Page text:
"Environmental Art History, a winter 2021 seminar at the University of Michigan, began by asking how art can positively contribute to solving environmental problems. Following Rasheed Araeen's 2010 manifesto, we wondered what art can really "do." Must artists abandon their studios, as Araeen suggests, or is there still value in objects and contemplation? From these difficult questions, we turned to the past. What does an environmentally informed art history look like? To assemble an answer to this question, we spent the first half of the semester reading theoretical approaches: from classic texts in environmental history and recent ecocriticism in literary studies and art history, to debates over the "Anthropocene" and Indigenous critiques of "new materialisms." Dipping our toes into the theoretical waters prepared us to turn to the practice of environmental art history in the second half of the class; how have art historians crafted an environmental lens for analysis? Ultimately the students in this course, both graduate and undergraduate, produced their own forms of environmental art history. The following videos provide windows into their in-progress final projects, as well as a look at the concerns weighing on students during yet another pandemic semester.
Issues of environmental justice resonated with students throughout the course. The power and possibilities of environmentally engaged art are expressed in Celia Kent’s project on contemporary art and GMOs, and in Destini Riley’s mock exhibition centers on environmental artists of color. The critique of wilderness and what we deem “natural” also impacted students’ final projects. Helen Rhines turns a critical eye on the appeal of sculpture parks as “natural” spaces, productively asking why many seek nature at Storm King but not the Heidelberg Project; while Patrick Girard looks to urban architecture like Habitat 67 to rethink the appeal of the North American suburbs. Meanwhile, Sophie Underwood analyzes how animated films ask us to “make kin” with nonhuman beings.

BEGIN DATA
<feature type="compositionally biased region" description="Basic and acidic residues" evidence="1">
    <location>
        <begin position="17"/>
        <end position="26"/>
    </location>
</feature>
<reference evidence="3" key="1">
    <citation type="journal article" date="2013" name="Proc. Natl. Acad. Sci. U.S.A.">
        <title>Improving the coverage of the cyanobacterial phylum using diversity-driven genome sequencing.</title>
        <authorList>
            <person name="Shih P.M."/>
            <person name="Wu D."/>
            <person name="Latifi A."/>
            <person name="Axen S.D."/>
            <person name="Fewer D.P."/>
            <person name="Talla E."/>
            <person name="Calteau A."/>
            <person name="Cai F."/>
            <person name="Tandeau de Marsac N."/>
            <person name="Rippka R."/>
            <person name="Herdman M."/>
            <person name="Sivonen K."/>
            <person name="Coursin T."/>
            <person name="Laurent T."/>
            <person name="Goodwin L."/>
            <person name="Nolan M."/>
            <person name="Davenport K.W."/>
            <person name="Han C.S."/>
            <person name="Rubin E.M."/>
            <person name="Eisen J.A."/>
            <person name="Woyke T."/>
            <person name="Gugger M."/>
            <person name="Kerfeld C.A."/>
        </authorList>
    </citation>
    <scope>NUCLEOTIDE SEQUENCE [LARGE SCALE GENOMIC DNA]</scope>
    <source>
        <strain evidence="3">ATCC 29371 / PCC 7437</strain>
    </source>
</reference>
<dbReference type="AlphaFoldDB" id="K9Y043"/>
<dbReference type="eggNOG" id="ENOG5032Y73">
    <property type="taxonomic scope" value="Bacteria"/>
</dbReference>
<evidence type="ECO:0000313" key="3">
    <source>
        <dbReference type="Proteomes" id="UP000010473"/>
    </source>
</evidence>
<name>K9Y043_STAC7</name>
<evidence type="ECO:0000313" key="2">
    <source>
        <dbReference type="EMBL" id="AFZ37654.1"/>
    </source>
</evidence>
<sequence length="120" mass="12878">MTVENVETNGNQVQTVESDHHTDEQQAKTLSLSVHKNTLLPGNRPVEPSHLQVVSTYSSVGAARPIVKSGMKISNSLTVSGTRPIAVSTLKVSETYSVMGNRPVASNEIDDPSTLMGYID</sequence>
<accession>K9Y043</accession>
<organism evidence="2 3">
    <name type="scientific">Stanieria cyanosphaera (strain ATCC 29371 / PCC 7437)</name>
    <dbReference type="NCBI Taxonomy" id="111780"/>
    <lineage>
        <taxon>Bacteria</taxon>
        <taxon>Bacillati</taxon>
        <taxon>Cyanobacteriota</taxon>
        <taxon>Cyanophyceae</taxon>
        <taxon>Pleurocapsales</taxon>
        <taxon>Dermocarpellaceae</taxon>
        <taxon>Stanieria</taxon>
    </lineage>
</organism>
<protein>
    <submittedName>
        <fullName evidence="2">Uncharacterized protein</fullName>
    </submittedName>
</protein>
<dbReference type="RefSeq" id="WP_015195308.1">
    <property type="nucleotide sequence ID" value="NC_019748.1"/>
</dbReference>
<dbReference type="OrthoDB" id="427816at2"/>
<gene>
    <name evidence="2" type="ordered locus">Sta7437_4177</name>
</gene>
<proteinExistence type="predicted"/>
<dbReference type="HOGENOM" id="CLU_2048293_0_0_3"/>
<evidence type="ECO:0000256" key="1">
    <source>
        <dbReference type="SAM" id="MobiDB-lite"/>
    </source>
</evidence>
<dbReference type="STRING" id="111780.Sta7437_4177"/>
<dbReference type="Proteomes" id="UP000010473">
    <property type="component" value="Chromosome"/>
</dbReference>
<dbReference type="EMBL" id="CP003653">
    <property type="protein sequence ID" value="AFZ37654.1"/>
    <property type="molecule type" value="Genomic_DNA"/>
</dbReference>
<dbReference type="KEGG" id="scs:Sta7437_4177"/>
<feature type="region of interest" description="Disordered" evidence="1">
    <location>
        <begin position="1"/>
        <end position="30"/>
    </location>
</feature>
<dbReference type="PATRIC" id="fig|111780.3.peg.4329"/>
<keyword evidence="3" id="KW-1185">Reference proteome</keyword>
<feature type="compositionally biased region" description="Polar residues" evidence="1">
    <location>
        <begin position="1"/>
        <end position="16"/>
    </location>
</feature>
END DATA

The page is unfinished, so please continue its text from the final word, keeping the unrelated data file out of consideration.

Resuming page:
Midway through the course, we considered the fraught genre of landscape. We pondered Anishibaabe curator Wanda Nanibush’s question of the exhibition Picturing the Americas: “are there paintings we just shouldn’t show anymore?” Art historian Caroline Gillaspie also visited the class to discuss the visibility and invisibility of environmental degradation and enslaved labor in paintings of Brazillian coffee fazendas. Yet landscape remains a popular genre for viewers and artists. Ally Eggleton discusses contemporary eco-artist Mariah Reading’s rethinking of landscape as zero waste, while Sabrina Kliza reminds us (through her own artwork) that landscape painting can provide a place of refuge and escape during a period dominated by the surging Covid-19 pandemic and the January 2021 insurrection. Of course, the idea of landscape, or “nature,” as a means of escape or a place of spiritual encounter has long histories, as taken up by Madison Cotner on JMW Turner.
This virtual seminar begins with two longer-form videos from the graduate students who took this course as an independent study; their work represents exciting new directions in environmental art history. Kaeun Park uses an environmental history approach to analyze Winter, Daesungri, a series of outdoor exhibitions in 1980s South Korea, that also offers a window onto changing views of “nature.” Soyoon Ryu presents an ecocritical analysis of Korean artist Lee Seung-taek’s work, with a close eye on materiality and environmental histories of the developmental state; she raises crucial questions about the tension between environmental aesthetics and ethics. Collectively, these projects represent a compelling look at the possibilities of uniting environmental studies and art history.
- Dr. Michaela Rife, April 2021